Whether if you really need it or not is totally up to you. A Monoblock amplifier can be used for powering either of the two; a subwoofer or speaker(s).
In the case of speakers, there has to be a single dedicated amplifier for each channel or even one amp for every single speaker. If you do decide to build a system in this manner, the results will be astonishing.
Just imagine, each of your door speakers has its own dedicated amplifier. Doesn’t it sound amazing? This setup is an expensive one though. Hence, only devoted audiophiles who value perfect tones above all are the ones who consider it.
So, getting a Monoblock amp, or a number of them, depends on several factors ranging from your vehicle’s capacity, your music listening preferences, your budget, and so on.
But if you want to experience some superior quality music in your car, I’d say go for it. Get a pair of Monoblock amps for each door speaker.
How Do I Wire a Monoblock Amplifier?
Now comes the important part. Say, you’ve made your decision and gotten yourself a pair of Monoblock amps for your car. Now, how do you hook them up on your own without getting any professional help?
Well, let me tell you a li’ll secret. Every professional out there was a newbie once, and any newbie can one day become a pro if they keep trying with passion and dedication.
Typically, there are two types of Monoblock amplifiers. Tube amplifiers, and solid-state amplifiers. Hooking them up requires proper placement with the speakers and preamp. Hence, these are the basic simple steps to set up Monoblock amplifiers in your car:
Step 1: Disconnecting the Negative Terminal
First and foremost, disconnect the negative terminal from the battery. I cannot emphasize this enough, but always remember to disconnect the negative terminal before you install or fix anything in your car. Do not play with car electricity or audio system with battery grounded.
Now, place each amp on either side of the preamp leaving an approximate distance of 1 to 2 feet away from the preamp.
Step 2: Handling the Power Wire
Run power wire from the battery to the amp through the firewall. You can do it also from the cabin towards the engine.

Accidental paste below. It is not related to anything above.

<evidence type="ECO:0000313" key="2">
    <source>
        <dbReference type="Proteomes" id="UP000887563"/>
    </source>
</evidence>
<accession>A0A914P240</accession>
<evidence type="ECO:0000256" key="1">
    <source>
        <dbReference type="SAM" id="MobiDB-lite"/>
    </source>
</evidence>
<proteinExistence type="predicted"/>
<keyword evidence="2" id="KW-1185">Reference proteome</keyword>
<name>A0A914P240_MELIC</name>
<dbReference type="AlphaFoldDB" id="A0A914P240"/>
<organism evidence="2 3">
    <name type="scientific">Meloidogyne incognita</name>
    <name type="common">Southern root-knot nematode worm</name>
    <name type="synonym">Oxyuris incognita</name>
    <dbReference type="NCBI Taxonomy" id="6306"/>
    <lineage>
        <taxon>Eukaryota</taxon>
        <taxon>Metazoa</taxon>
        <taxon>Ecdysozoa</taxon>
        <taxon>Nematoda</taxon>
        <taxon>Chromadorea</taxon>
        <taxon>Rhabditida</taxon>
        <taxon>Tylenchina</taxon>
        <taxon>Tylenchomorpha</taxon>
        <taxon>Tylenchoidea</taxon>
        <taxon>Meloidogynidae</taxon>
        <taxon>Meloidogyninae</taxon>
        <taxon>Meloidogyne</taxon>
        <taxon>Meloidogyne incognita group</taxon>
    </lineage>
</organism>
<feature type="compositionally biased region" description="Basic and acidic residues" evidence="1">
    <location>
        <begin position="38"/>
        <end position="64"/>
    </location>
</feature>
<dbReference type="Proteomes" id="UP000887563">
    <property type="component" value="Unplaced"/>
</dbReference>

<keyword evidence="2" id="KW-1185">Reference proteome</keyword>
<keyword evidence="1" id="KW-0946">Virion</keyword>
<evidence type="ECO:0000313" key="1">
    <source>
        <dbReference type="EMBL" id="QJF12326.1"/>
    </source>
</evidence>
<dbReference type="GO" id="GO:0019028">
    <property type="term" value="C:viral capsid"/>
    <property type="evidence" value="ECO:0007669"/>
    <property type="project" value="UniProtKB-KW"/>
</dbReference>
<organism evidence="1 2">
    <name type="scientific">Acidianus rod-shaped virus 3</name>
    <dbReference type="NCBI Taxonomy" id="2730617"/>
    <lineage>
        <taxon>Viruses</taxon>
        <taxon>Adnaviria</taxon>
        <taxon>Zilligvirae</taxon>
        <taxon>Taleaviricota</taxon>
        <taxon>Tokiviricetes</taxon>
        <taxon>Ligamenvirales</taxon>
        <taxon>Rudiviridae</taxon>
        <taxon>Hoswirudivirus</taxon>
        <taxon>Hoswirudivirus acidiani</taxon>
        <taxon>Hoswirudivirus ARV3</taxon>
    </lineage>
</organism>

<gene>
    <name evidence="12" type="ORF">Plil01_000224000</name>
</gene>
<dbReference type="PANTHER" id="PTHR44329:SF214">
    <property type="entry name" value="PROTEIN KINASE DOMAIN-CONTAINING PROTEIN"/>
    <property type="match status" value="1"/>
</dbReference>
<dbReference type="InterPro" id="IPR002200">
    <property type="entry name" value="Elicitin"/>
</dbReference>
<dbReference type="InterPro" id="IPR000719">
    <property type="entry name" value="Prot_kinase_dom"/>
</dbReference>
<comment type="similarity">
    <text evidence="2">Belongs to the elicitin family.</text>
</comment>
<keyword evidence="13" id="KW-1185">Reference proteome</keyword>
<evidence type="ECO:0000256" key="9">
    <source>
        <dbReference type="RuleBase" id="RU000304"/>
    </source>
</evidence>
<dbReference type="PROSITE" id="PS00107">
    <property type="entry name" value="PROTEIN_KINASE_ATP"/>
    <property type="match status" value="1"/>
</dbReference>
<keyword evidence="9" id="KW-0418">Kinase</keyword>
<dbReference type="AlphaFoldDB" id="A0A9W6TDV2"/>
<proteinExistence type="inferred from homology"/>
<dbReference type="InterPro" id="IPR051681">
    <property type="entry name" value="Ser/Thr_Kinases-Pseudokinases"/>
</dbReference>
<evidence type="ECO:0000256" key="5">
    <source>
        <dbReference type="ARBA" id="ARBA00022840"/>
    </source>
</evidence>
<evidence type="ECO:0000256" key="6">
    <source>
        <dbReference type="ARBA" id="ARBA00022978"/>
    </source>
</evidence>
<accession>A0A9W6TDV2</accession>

It is up to you; from which way you will find it more comfortable or with better access to the wall. Cut the power wire and place a fuse holder close to the battery. You should place the main fuse under the hood for safety reasons.
Connect the RCA cables from the preamp outputs to the RCA inputs on each Monoblock amplifier. Make sure you run the left output of the preamp to the Monoblock powering the left speaker, and the right output of the preamp to the Monoblock powering the right speaker.
Step 3: Connecting the Speakers to Your Monoblock
Connect the speakers to the speaker taps on each Monoblock. Check the taps output rating against your speaker input resistance to make sure you are connecting the speaker to the right tap.
Several Monoblock amps have both 8-ohm and 4-ohm output taps. Remember, if the speaker has a 4-ohm impedance, it has to connect to the 4-ohm tap.
There you have it. You have successfully wired a pair of Monoblock amplifiers with your car’s audio system.
My Final Two Cents on the Topic
Getting a Monoblock amplifier can be a huge investment if you spend enough time, effort, and of course, money, to get the amp that is right for your vehicle.
The sole purpose of this article was to make sure you are well informed about every nook and cranny of a Monoblock amp before you commit to one.